5. Retail Network Rule – Selling books requires a deep network of established relationships with book sellers and big retailers. Retail shelf space is highly contested for. Retailers have gained enormous clout from consolidation in the recent years.

  6. Book Returns Rule - The practice of allowing book sellers to return unsold inventory first instituted during the Great Depression continues till today. Book returns run as high as 20% for publishers.

Stakeholders in the US Book publishing industry:

  1. Book Publishers
  2. Book Authors and Book Agents
  3. Book Sellers, Retailers and Distributors
  4. Buyers( Consumers, Institutional Buyers and Libraries )
  5. Service Providers ( Printing, Marketing, Logistics )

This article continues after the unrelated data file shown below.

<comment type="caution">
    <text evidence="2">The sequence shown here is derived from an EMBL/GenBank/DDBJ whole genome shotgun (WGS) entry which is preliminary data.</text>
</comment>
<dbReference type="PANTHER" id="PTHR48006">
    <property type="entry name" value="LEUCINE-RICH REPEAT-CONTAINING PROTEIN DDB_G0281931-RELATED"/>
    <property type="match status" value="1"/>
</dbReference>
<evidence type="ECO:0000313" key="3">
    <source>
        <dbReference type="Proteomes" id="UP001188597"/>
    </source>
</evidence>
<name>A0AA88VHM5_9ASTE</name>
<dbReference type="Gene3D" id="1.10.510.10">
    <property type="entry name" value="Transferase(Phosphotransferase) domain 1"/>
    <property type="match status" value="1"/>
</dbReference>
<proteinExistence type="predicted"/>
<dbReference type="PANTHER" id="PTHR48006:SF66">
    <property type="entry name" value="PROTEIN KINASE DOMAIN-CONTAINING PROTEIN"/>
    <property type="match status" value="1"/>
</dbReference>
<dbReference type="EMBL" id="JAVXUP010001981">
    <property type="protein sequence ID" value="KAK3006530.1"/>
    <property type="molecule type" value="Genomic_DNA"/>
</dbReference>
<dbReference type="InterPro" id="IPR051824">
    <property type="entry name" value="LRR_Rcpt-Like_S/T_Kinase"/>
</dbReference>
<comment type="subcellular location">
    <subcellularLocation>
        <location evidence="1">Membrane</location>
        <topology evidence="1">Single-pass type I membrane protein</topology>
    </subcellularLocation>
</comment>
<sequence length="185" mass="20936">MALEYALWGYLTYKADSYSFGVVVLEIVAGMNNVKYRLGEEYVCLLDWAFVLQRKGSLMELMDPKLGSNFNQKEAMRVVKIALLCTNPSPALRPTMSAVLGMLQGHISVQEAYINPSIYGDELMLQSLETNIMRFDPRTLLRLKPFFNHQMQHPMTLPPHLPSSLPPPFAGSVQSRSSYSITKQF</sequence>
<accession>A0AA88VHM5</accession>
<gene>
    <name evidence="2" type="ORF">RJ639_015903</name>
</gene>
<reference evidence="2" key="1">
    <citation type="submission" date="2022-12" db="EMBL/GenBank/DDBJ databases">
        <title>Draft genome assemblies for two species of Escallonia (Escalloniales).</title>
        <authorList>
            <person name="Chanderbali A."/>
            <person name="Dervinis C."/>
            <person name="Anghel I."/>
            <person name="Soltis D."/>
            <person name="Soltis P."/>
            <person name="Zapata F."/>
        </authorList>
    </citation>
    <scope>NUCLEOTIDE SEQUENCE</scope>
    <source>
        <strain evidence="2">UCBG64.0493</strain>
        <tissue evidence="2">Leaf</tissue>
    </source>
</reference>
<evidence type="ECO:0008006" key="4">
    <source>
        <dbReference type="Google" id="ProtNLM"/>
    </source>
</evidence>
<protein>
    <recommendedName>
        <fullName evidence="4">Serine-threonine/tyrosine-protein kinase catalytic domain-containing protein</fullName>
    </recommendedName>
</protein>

The US Book Publishing Industry - Value Chain

Across the value chain, US Book Publishers and Retailers enjoy significant clout and power base when it comes to negotiating prices, striking deals, managing access to resources, cultivating readers and promoting self interest. 


Distribution of Profits across the US Value Chain:

The distribution and allocation of profits (Print Books) across the US Book industry is skewed in favor of those intermediaries that can offer customer something they value, influence sales and offer value added services.

Pre-Production costs include the costs of writing, editing and reviewing manuscripts. The printing costs include the cost of physical paper, artwork and binding the book. This cost varies depending on the book size, number of pages, and illustrations used.

The publisher's overhead includes the cost of maintaining a staff of editors, proofreaders, book designers, publicists, sales representatives and so on.